Rashida Petersen is the CEO and founder of 1847 Philanthropic. She has led major fundraising and development initiatives in Africa as well as expanding U.S. trade and investment in developing countries.
The white sands. The turquoise waters. The swaying palm trees. The curry-flavored eats. The soundtrack of soca and reggae that filled the air. And after a few tropical cocktails, the “don’t worry about a thing” you sang out loud, without a care. A likely description of your experiences and everlasting memories of your trips to the Caribbean. For many Americans, St. Maarten/St. Martin, U.S. Virgin Islands, Bahamas, Puerto Rico and other islands have become a second home — the nearby destinations to go to when you want to escape the concrete jungle.
Well, now that this season's hurricanes have unleashed mass destruction, our beloved paradises desperately need us.
Now that this season's hurricanes have unleashed mass destruction, our beloved paradises need us.
Monster hurricanes and their long-lasting effects are not new to me. About this time of year, in 1989, when I was a girl, my mother quickly grabbed a few of our belongings and whisked my brother and me to the airport to head to the U.S. mainland. We spent many months living with different friends and family members before heading to her home state of Colorado. We had survived Hurricane Hugo. But our home, St. Croix, was not as lucky. St. Croix was all but destroyed. There was no water, no food, no power. People were panicking. My mother had felt there was no choice — we had to flee. Dad stayed. Of course, we were some of the few lucky enough to get out. It was the months after the storm that presented the real challenge for the people of the U.S. Virgin Islands.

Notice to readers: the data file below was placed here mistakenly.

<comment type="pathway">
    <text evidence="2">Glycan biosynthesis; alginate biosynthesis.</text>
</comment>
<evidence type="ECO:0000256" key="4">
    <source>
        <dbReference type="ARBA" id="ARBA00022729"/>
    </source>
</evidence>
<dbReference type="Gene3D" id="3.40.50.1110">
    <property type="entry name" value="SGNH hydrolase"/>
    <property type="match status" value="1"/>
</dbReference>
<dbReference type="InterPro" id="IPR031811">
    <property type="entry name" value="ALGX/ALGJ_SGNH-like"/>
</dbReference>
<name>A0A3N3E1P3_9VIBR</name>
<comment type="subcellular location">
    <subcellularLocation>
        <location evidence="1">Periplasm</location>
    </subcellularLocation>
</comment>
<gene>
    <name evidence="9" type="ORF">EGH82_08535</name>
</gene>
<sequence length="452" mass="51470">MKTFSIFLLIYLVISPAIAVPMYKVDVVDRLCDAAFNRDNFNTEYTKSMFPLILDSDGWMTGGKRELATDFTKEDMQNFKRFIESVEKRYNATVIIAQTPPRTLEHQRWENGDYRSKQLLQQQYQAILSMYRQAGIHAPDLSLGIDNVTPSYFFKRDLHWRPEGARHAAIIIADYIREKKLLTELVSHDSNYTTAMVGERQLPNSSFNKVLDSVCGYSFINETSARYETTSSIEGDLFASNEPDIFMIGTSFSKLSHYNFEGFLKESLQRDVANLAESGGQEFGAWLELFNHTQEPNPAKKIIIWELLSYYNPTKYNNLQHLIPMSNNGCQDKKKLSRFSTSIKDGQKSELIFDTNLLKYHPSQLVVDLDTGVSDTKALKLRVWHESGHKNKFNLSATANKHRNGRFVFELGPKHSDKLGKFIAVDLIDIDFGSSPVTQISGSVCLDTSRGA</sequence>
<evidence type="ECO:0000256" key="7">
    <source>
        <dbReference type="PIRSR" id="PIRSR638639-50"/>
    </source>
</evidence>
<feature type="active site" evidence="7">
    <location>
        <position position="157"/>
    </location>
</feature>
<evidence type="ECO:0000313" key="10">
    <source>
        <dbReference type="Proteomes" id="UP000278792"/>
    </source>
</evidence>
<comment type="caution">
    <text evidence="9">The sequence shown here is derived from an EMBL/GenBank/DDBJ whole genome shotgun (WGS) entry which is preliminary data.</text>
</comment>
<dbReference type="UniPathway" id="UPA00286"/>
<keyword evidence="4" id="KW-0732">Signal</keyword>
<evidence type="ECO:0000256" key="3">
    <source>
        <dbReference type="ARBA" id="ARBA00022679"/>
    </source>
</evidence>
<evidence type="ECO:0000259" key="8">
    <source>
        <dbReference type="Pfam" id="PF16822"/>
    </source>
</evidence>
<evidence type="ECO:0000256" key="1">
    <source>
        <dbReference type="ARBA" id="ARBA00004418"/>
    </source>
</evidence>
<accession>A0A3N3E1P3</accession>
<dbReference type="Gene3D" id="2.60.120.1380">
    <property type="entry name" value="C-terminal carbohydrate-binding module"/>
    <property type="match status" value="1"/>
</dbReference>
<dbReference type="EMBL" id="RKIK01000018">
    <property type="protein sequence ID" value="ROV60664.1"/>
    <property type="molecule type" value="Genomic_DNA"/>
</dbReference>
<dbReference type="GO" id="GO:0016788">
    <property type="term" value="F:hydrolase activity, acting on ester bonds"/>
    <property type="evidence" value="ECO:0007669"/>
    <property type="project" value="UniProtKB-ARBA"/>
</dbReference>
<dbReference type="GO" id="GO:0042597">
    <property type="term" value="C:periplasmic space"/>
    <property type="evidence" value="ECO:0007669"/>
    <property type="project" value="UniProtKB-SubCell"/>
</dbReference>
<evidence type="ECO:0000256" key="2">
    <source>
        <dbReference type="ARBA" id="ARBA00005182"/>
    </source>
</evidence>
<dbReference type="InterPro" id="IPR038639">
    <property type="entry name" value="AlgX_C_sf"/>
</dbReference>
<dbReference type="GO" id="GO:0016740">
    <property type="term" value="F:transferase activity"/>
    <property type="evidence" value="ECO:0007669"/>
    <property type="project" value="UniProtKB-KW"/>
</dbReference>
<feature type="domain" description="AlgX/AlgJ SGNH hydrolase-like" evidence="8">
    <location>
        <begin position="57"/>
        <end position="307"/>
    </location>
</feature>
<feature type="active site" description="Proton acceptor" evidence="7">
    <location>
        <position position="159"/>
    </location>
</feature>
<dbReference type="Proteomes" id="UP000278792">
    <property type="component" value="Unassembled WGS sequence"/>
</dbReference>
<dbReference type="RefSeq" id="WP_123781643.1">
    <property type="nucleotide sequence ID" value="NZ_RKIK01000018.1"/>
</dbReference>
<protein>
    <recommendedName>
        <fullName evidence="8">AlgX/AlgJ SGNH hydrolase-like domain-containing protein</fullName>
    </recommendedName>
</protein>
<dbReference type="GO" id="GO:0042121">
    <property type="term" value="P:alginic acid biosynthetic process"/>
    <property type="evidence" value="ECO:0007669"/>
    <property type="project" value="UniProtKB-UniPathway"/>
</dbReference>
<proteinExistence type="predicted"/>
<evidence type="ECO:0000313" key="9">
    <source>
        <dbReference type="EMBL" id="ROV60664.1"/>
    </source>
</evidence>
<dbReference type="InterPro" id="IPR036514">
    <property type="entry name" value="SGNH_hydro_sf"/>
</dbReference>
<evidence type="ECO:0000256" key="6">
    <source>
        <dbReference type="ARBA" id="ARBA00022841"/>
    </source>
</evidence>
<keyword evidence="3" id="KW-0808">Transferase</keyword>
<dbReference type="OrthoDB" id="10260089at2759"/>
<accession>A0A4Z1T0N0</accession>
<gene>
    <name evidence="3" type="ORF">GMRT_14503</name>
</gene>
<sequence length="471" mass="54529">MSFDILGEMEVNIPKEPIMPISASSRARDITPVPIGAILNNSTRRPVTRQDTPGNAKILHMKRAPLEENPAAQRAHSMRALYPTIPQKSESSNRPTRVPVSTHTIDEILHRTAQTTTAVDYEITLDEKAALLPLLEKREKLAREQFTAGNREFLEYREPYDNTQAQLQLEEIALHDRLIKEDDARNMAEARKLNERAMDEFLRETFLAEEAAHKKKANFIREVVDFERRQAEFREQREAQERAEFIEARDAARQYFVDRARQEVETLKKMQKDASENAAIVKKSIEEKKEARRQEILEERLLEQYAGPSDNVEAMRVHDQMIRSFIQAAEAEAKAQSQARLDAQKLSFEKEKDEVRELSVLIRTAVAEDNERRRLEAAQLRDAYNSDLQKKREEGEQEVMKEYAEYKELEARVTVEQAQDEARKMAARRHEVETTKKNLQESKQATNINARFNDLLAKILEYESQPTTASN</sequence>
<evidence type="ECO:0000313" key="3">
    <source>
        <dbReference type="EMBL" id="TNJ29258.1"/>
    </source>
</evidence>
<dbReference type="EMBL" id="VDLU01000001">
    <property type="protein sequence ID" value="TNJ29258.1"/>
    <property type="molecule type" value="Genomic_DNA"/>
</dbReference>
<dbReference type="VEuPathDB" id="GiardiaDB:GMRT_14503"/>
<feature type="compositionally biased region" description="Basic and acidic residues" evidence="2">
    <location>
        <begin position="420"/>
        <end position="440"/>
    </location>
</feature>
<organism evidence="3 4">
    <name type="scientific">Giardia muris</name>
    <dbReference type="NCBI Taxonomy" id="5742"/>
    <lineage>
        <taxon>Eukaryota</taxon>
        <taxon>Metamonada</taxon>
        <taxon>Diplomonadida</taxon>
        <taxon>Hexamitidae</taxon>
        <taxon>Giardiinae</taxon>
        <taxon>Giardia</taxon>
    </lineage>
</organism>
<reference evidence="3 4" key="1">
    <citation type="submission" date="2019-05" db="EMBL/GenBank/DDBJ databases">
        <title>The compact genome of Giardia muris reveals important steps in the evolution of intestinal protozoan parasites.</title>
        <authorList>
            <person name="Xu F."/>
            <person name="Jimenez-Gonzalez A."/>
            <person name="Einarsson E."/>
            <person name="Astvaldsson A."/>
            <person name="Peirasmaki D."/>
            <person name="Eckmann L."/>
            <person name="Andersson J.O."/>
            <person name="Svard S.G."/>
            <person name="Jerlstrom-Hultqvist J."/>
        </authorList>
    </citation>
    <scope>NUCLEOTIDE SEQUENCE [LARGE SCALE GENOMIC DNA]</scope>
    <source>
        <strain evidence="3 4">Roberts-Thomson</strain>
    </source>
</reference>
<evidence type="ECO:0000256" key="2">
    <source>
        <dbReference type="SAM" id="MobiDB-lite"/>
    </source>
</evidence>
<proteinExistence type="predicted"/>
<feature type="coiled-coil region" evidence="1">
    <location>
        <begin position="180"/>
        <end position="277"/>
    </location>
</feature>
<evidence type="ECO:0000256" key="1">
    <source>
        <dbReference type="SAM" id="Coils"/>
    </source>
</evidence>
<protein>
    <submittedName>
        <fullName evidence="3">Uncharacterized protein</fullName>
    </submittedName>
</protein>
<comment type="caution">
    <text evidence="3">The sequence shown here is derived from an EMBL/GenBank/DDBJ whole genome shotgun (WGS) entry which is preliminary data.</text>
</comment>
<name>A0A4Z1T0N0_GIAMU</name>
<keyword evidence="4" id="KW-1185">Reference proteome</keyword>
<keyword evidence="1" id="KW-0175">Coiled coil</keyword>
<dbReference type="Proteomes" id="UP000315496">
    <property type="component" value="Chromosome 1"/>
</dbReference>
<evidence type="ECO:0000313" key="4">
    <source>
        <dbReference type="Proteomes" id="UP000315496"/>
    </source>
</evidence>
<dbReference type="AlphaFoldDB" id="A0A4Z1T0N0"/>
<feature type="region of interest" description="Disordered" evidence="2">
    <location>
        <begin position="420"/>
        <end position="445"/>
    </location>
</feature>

Thus for me, the visuals and stories from the aftermath of Hurricane Harvey provoked a feeling of anxiety and sadness I’d felt before. And then came Irma. I couldn’t sleep, fearing for the lives of my family still living in the U.S. Virgin Islands. I couldn’t get any information other than a few television reports on St. Maarten. The images of destruction evoked a familiar feeling of physical pain and fear — the same one from 1989.
My pain and fear stem from experiencing such an extraordinary storm, but also from knowing exactly what the road ahead looks like for Texans and West Indians — and now Puerto Ricans, devastated by Hurricane Maria. Recovery will take months, years. Harvey packed a powerful punch. Irma and Maria did the same, but to island nations whose preparedness, evacuation and recovery resources don’t even come close to what we have in the U.S. After Hurricane Hugo, it took months to get water and basic services back online and years for our islands and our people to “fully” recover.
The images of destruction evoked a familiar feeling of physical pain and fear.
For the past several weeks, I, like millions of Americans, have prayed for all the people whose lives have been upside-down by these violent storms. I’ve donated to causes that are helping them recover and rebuild. I've shared my first-hand experience with others, to help them better understand what survivors are up against. I will continue to pray, help locate the missing, and donate to recovery and rebuilding efforts, particularly in my beloved U.S. Virgin Islands and other Caribbean islands now beginning the long journey of picking up the pieces (literally) and getting back to life as they’ve known it.
Yes, pray for the Caribbean, but also volunteer if you can.
The Caribbean is my home. For millions of Americans, an island in the Caribbean has become a second home. So, yes, pray for the Caribbean, but also volunteer if you can; organize donation drives for much-needed items. Donate whatever money you can spare.
I didn’t sit on the sidelines when my fellow Americans needed help after Harvey. And I won’t sit on the sidelines when my brothers and sisters in the Caribbean need me most. I hope you won’t either.
Banner photo: After Hurricane Irma caused severe damage in the Five Cays' settlement of Providenciales in the Turks & Caicos Islands, Anastasia, 7, built a little wooden bridge using debris from the storm. "I did this bridge myself so people can cross without getting wet," she explained proudly. "I know every place and everyone around here. Sadly, after the storm, everything is a bit smelly." © UNICEF/UN0122368/Moreno Gonzalez